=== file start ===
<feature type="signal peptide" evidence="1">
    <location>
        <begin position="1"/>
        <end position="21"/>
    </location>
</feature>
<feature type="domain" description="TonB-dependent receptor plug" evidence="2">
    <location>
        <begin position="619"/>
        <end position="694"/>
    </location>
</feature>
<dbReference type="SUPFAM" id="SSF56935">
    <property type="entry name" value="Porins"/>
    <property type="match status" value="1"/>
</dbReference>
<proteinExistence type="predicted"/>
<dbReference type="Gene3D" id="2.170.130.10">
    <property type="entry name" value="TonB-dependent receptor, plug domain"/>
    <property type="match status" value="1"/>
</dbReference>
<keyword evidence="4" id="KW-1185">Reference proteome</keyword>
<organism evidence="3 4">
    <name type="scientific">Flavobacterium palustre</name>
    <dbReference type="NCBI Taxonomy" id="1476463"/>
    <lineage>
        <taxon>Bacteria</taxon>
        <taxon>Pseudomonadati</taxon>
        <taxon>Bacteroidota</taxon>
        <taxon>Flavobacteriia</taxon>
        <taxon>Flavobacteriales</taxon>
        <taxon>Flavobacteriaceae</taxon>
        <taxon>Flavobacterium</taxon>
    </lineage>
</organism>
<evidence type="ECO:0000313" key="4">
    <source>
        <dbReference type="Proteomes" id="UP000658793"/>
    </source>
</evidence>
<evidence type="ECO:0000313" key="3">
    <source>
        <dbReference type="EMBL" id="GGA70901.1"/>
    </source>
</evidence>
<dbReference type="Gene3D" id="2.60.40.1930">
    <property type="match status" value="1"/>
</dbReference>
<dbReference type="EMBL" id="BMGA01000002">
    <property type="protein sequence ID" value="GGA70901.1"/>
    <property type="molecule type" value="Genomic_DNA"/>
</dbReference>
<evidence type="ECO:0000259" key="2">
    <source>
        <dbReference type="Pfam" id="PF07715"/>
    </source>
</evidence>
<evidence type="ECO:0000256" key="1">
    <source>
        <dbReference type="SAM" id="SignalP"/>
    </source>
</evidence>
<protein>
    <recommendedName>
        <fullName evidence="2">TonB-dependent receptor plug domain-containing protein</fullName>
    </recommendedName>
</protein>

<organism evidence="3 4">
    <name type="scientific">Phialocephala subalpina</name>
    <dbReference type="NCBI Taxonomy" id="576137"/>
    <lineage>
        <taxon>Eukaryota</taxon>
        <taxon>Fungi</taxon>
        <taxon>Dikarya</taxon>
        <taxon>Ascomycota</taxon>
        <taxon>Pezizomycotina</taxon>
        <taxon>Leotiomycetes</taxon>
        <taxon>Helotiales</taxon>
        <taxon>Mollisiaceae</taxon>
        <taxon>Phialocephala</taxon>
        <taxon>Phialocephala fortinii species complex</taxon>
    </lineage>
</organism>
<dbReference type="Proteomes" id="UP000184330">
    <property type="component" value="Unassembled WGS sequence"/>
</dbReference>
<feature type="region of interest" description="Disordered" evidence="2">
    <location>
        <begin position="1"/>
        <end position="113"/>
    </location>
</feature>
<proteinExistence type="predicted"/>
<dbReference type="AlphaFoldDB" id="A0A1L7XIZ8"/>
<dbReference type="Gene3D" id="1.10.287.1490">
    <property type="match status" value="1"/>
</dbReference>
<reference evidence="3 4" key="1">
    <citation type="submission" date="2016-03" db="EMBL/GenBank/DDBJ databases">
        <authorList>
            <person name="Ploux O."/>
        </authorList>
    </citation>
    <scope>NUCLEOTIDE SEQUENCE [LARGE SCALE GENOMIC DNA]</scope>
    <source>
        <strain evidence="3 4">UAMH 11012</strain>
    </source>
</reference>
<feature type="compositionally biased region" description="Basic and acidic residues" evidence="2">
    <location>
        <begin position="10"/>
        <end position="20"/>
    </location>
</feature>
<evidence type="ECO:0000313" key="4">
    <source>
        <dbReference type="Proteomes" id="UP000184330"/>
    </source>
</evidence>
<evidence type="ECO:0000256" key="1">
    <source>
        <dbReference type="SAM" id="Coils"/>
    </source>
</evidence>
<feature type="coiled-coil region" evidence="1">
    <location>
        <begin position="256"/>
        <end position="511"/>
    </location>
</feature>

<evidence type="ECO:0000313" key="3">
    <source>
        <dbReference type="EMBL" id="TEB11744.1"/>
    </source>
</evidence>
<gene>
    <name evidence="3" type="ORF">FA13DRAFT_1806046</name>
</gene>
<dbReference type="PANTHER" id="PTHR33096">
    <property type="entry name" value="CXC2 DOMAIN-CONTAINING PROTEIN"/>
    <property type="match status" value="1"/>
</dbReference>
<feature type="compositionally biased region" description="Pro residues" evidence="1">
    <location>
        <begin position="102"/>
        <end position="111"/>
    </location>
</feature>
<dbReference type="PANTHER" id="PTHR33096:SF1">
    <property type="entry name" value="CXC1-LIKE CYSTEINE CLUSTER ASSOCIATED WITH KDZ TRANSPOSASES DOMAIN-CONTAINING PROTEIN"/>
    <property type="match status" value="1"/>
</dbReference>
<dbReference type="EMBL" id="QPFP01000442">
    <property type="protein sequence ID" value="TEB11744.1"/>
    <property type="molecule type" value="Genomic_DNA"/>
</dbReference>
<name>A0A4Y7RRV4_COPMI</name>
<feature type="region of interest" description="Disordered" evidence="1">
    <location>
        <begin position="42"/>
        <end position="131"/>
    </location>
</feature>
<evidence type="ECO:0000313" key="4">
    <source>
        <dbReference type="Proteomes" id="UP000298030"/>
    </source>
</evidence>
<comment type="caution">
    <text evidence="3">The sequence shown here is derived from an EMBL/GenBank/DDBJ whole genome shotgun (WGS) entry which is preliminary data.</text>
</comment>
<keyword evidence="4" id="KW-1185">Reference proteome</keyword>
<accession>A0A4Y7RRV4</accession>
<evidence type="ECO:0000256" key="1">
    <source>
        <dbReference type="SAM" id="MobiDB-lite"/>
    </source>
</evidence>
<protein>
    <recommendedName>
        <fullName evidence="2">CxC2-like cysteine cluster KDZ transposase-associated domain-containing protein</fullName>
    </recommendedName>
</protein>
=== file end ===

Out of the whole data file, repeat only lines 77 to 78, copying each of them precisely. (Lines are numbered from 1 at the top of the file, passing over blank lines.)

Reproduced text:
        <taxon>Leotiomycetes</taxon>
        <taxon>Helotiales</taxon>